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Arch Pediatr. 2001 Sep;8 Suppl 4:762s-768s.

[Clinical aspects of streptococcal and staphylococcal toxinic diseases].

[Article in French]

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  • 1Service d'urgence et de réanimation pédiatriques, hôpital Edouard-Herriot, place d'Arsonval, 69437 Lyon, France.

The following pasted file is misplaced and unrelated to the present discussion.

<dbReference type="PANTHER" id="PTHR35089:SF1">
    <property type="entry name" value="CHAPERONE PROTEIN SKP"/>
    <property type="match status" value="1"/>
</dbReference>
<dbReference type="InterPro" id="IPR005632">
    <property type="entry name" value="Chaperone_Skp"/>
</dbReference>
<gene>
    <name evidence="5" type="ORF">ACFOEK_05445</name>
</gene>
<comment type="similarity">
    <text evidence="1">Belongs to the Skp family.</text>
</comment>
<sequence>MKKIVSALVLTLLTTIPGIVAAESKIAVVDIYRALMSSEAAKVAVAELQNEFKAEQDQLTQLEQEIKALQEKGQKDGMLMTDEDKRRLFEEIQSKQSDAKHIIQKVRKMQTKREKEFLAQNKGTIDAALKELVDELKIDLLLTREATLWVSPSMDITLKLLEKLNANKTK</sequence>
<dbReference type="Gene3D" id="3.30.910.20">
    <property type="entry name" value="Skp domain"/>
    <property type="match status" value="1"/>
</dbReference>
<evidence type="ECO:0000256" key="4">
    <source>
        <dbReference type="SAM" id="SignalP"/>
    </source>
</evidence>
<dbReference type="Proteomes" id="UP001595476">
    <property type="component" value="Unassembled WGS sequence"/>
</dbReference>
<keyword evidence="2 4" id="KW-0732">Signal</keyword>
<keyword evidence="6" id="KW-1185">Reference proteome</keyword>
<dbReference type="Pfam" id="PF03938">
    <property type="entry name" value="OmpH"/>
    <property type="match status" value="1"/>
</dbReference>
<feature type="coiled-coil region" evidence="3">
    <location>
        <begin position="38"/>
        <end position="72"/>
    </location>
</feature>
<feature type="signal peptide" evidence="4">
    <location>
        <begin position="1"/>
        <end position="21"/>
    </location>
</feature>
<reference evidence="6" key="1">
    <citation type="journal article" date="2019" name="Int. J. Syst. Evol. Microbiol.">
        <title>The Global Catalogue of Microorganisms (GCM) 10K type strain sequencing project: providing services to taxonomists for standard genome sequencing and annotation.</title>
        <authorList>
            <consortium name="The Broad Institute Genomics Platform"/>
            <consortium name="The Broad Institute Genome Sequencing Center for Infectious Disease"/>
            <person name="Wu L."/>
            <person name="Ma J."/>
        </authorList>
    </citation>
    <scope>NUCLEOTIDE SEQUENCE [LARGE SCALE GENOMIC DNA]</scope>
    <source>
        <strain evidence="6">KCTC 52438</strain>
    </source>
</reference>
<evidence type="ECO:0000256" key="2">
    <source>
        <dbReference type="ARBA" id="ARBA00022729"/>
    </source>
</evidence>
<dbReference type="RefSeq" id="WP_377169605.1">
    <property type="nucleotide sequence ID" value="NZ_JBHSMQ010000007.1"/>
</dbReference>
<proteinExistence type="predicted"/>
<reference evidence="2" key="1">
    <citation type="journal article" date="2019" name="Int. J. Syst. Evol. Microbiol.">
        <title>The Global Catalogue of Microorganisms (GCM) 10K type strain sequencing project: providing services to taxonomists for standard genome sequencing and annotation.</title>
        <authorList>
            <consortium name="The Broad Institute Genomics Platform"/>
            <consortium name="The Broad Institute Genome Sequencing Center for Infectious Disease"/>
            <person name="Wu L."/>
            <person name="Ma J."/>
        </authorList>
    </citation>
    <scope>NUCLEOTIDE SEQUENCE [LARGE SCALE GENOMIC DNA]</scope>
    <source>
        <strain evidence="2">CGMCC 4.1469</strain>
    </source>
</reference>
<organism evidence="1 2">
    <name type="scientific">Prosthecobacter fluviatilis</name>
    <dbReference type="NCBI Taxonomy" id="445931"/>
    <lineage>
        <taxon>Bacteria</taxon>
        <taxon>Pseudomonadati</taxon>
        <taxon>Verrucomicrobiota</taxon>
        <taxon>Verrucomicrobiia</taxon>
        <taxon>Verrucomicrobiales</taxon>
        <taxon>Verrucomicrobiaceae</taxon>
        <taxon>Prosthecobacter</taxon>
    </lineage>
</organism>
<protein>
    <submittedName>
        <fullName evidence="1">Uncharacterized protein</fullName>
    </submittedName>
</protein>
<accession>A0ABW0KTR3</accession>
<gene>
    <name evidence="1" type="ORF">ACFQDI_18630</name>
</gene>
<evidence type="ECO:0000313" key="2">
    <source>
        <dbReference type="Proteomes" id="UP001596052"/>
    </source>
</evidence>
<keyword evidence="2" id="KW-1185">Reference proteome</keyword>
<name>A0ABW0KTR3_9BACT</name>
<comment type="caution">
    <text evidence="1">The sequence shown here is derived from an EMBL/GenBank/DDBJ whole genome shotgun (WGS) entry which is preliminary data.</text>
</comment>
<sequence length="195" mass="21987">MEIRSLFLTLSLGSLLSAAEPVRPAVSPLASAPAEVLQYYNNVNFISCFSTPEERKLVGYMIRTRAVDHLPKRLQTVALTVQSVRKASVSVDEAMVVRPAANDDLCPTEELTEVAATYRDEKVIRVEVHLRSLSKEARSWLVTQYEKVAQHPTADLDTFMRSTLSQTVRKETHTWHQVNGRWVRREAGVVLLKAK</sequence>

Staphylococcus aureus and Streptococcus pyogenes produce a lot of toxins, some of them responsible for specific diseases. Staphylococcal food poisoning is due to ingestion of enterotoxin containing food. Seven toxins have been isolated so far. Generalized exfoliative syndrome is related to exfoliatin. Young children are particularly affected. The disease consists in a cutaneous exfoliation usually limited with a favourable outcome. The mucus membranes are not involved. The nose or pharynx are the most usual portal of entry. Staphylococcus aureus is not grown from the bullae. Severe extensive forms have been observed particularly in neonates (Ritter's disease). Bullous impetigo is also due to exfoliatin. It consists in the presence of a restricted number of cloudy bullae, from which staphylococcus can be grown. It is a mild disease with a favourable outcome within a few days. Scarlet fever is related to the streptococcal erythrogenic toxins. The classic form of the disease is presently rare. This disease may be related to staphylococcus as a complication of arthritis, osteomyelitis or wound super-infection. Bacteremia is usual. Staphylococcal scarlet fever is not related to exfoliatin as previously believed, but to enterotoxins or TSST-1, so it seems to be an abortive form of toxic shock syndrome. Toxic shock syndrome is defined as a multi organ failure syndrome with a rapid onset, fever, rash followed by desquamation, vomiting and diarrhea, hypotension, conjunctivitis and strawberry tongue. The disease is related to an infection or colonisation with a toxin (TSST-1) producing strain of Staphylococcus aureus. Enterotoxins (mainly C) may be involved. The disease may occur in childhood, sometimes after superinfection of varicella. The mortality is low (5%) and mainly due to ARDS or cardiac problems. Erythrogenic toxins produced by Streptococcus pyogenes are involved in a streptococcal form of toxic shock syndrome with a quite similar presentation. In most cases however, a cutaneous or soft tissue infection is at the origin. Necrotizing fasciitis complicating varicella is a classic cause in children. Bacteremia is often observed. The mortality rate is as high as 60%. The streptococcal strains involved in north america use to produce the toxin erythrogenic A, the european cases seem to be more related to strains secreting the B toxin with a dysregulation of the mechanisms which control the secretion of the toxin. Staphylococcus strains producing the Panton and Valentine leucocidin are responsible for chronic or relapsing furonculosis and above all for a very severe necrotizing pneumonia observed in children and young adults presenting as an acute respiratory distress syndrome with leucopenia, hemoptysis and shock carrying a heavy mortality rate. Besides these specific diseases, staphylococcal and streptococcal toxins may be involved in some syndromes of unknown origin, in which the intervention of superantigens seems very likely. Kawasaki syndrome is among them as strains producing staphylococcal and streptococcal toxins have been grown from patients with Kawasaki syndrome. In the same way, the intervention of toxins is suspected in the determination of sudden infant death syndrome and atopic eczema.

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